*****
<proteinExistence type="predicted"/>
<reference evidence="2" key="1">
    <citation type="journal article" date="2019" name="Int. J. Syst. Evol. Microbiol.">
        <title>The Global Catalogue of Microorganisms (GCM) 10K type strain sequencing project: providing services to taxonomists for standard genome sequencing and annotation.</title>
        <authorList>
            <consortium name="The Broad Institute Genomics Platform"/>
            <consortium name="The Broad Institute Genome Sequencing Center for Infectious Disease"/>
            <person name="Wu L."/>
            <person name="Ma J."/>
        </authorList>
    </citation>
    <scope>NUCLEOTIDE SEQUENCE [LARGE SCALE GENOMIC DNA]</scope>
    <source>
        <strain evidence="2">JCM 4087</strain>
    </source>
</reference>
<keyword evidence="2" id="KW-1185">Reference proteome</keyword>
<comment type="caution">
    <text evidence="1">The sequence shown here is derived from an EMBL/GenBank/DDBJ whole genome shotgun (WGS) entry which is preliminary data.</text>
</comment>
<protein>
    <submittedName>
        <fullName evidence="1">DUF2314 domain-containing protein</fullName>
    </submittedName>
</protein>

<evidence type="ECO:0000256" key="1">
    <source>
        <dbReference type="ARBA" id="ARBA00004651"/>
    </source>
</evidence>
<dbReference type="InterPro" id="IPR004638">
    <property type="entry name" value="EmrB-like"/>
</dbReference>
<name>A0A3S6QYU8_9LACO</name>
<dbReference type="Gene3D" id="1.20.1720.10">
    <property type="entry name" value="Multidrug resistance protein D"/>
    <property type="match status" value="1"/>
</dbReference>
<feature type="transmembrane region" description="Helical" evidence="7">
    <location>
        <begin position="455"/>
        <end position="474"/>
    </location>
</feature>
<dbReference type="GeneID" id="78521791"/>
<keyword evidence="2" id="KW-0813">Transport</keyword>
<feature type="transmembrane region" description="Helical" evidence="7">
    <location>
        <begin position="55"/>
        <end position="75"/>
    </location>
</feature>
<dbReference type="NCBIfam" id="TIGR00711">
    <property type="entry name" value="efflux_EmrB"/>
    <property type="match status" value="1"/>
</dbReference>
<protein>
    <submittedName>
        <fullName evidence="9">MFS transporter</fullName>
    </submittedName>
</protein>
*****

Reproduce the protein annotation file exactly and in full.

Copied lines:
<proteinExistence type="predicted"/>
<reference evidence="2" key="1">
    <citation type="journal article" date="2019" name="Int. J. Syst. Evol. Microbiol.">
        <title>The Global Catalogue of Microorganisms (GCM) 10K type strain sequencing project: providing services to taxonomists for standard genome sequencing and annotation.</title>
        <authorList>
            <consortium name="The Broad Institute Genomics Platform"/>
            <consortium name="The Broad Institute Genome Sequencing Center for Infectious Disease"/>
            <person name="Wu L."/>
            <person name="Ma J."/>
        </authorList>
    </citation>
    <scope>NUCLEOTIDE SEQUENCE [LARGE SCALE GENOMIC DNA]</scope>
    <source>
        <strain evidence="2">JCM 4087</strain>
    </source>
</reference>
<keyword evidence="2" id="KW-1185">Reference proteome</keyword>
<comment type="caution">
    <text evidence="1">The sequence shown here is derived from an EMBL/GenBank/DDBJ whole genome shotgun (WGS) entry which is preliminary data.</text>
</comment>
<protein>
    <submittedName>
        <fullName evidence="1">DUF2314 domain-containing protein</fullName>
    </submittedName>
</protein>

<evidence type="ECO:0000256" key="1">
    <source>
        <dbReference type="ARBA" id="ARBA00004651"/>
    </source>
</evidence>
<dbReference type="InterPro" id="IPR004638">
    <property type="entry name" value="EmrB-like"/>
</dbReference>
<name>A0A3S6QYU8_9LACO</name>
<dbReference type="Gene3D" id="1.20.1720.10">
    <property type="entry name" value="Multidrug resistance protein D"/>
    <property type="match status" value="1"/>
</dbReference>
<feature type="transmembrane region" description="Helical" evidence="7">
    <location>
        <begin position="455"/>
        <end position="474"/>
    </location>
</feature>
<dbReference type="GeneID" id="78521791"/>
<keyword evidence="2" id="KW-0813">Transport</keyword>
<feature type="transmembrane region" description="Helical" evidence="7">
    <location>
        <begin position="55"/>
        <end position="75"/>
    </location>
</feature>
<dbReference type="NCBIfam" id="TIGR00711">
    <property type="entry name" value="efflux_EmrB"/>
    <property type="match status" value="1"/>
</dbReference>
<protein>
    <submittedName>
        <fullName evidence="9">MFS transporter</fullName>
    </submittedName>
</protein>